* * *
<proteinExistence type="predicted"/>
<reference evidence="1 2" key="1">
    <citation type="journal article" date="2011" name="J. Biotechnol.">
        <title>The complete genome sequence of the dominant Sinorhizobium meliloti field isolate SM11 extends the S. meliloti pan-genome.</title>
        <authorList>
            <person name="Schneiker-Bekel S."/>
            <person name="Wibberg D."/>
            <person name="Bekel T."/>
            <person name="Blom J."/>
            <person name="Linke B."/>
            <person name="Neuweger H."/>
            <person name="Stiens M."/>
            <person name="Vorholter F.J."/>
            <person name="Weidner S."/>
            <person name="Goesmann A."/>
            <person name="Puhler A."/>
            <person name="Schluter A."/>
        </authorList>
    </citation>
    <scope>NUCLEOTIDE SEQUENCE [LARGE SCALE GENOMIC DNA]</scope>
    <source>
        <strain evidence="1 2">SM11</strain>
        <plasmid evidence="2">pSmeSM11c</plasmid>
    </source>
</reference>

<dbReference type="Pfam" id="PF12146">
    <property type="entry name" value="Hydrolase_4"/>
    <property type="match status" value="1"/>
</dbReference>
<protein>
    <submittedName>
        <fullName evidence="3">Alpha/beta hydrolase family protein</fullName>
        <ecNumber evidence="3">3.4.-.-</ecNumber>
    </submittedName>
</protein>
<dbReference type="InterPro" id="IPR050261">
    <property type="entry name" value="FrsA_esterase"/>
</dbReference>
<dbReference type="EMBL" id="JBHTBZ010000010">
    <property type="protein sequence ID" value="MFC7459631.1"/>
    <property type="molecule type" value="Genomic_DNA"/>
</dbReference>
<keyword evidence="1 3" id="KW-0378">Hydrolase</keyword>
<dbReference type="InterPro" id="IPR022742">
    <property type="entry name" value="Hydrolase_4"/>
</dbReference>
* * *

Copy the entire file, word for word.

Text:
<proteinExistence type="predicted"/>
<reference evidence="1 2" key="1">
    <citation type="journal article" date="2011" name="J. Biotechnol.">
        <title>The complete genome sequence of the dominant Sinorhizobium meliloti field isolate SM11 extends the S. meliloti pan-genome.</title>
        <authorList>
            <person name="Schneiker-Bekel S."/>
            <person name="Wibberg D."/>
            <person name="Bekel T."/>
            <person name="Blom J."/>
            <person name="Linke B."/>
            <person name="Neuweger H."/>
            <person name="Stiens M."/>
            <person name="Vorholter F.J."/>
            <person name="Weidner S."/>
            <person name="Goesmann A."/>
            <person name="Puhler A."/>
            <person name="Schluter A."/>
        </authorList>
    </citation>
    <scope>NUCLEOTIDE SEQUENCE [LARGE SCALE GENOMIC DNA]</scope>
    <source>
        <strain evidence="1 2">SM11</strain>
        <plasmid evidence="2">pSmeSM11c</plasmid>
    </source>
</reference>

<dbReference type="Pfam" id="PF12146">
    <property type="entry name" value="Hydrolase_4"/>
    <property type="match status" value="1"/>
</dbReference>
<protein>
    <submittedName>
        <fullName evidence="3">Alpha/beta hydrolase family protein</fullName>
        <ecNumber evidence="3">3.4.-.-</ecNumber>
    </submittedName>
</protein>
<dbReference type="InterPro" id="IPR050261">
    <property type="entry name" value="FrsA_esterase"/>
</dbReference>
<dbReference type="EMBL" id="JBHTBZ010000010">
    <property type="protein sequence ID" value="MFC7459631.1"/>
    <property type="molecule type" value="Genomic_DNA"/>
</dbReference>
<keyword evidence="1 3" id="KW-0378">Hydrolase</keyword>
<dbReference type="InterPro" id="IPR022742">
    <property type="entry name" value="Hydrolase_4"/>
</dbReference>